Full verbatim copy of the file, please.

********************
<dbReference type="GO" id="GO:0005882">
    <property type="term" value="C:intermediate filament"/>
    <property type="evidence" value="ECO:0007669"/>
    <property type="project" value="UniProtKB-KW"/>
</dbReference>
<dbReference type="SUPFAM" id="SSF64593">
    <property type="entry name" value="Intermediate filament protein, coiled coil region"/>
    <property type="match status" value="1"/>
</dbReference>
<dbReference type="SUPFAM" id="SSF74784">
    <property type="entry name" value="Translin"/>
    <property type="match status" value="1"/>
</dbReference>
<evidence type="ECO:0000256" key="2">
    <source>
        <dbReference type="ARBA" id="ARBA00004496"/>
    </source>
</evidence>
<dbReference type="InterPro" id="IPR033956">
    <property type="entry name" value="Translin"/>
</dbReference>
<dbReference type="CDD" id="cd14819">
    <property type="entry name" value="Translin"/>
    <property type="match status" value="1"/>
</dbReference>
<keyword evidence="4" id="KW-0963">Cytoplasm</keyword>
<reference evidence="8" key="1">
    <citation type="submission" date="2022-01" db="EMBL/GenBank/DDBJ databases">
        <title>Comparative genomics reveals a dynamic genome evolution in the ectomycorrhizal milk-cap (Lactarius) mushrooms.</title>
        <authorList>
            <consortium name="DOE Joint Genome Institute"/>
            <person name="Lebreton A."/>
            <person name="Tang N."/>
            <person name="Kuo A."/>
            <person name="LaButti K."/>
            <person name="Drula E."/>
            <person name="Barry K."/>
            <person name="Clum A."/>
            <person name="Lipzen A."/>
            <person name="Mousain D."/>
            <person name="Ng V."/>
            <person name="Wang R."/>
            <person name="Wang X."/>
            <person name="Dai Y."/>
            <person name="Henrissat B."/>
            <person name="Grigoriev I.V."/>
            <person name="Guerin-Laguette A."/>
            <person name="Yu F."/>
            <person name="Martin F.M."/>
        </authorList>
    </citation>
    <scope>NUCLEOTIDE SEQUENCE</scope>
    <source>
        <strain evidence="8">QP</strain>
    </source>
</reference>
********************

<dbReference type="GO" id="GO:0005882">
    <property type="term" value="C:intermediate filament"/>
    <property type="evidence" value="ECO:0007669"/>
    <property type="project" value="UniProtKB-KW"/>
</dbReference>
<dbReference type="SUPFAM" id="SSF64593">
    <property type="entry name" value="Intermediate filament protein, coiled coil region"/>
    <property type="match status" value="1"/>
</dbReference>
<dbReference type="SUPFAM" id="SSF74784">
    <property type="entry name" value="Translin"/>
    <property type="match status" value="1"/>
</dbReference>
<evidence type="ECO:0000256" key="2">
    <source>
        <dbReference type="ARBA" id="ARBA00004496"/>
    </source>
</evidence>
<dbReference type="InterPro" id="IPR033956">
    <property type="entry name" value="Translin"/>
</dbReference>
<dbReference type="CDD" id="cd14819">
    <property type="entry name" value="Translin"/>
    <property type="match status" value="1"/>
</dbReference>
<keyword evidence="4" id="KW-0963">Cytoplasm</keyword>
<reference evidence="8" key="1">
    <citation type="submission" date="2022-01" db="EMBL/GenBank/DDBJ databases">
        <title>Comparative genomics reveals a dynamic genome evolution in the ectomycorrhizal milk-cap (Lactarius) mushrooms.</title>
        <authorList>
            <consortium name="DOE Joint Genome Institute"/>
            <person name="Lebreton A."/>
            <person name="Tang N."/>
            <person name="Kuo A."/>
            <person name="LaButti K."/>
            <person name="Drula E."/>
            <person name="Barry K."/>
            <person name="Clum A."/>
            <person name="Lipzen A."/>
            <person name="Mousain D."/>
            <person name="Ng V."/>
            <person name="Wang R."/>
            <person name="Wang X."/>
            <person name="Dai Y."/>
            <person name="Henrissat B."/>
            <person name="Grigoriev I.V."/>
            <person name="Guerin-Laguette A."/>
            <person name="Yu F."/>
            <person name="Martin F.M."/>
        </authorList>
    </citation>
    <scope>NUCLEOTIDE SEQUENCE</scope>
    <source>
        <strain evidence="8">QP</strain>
    </source>
</reference>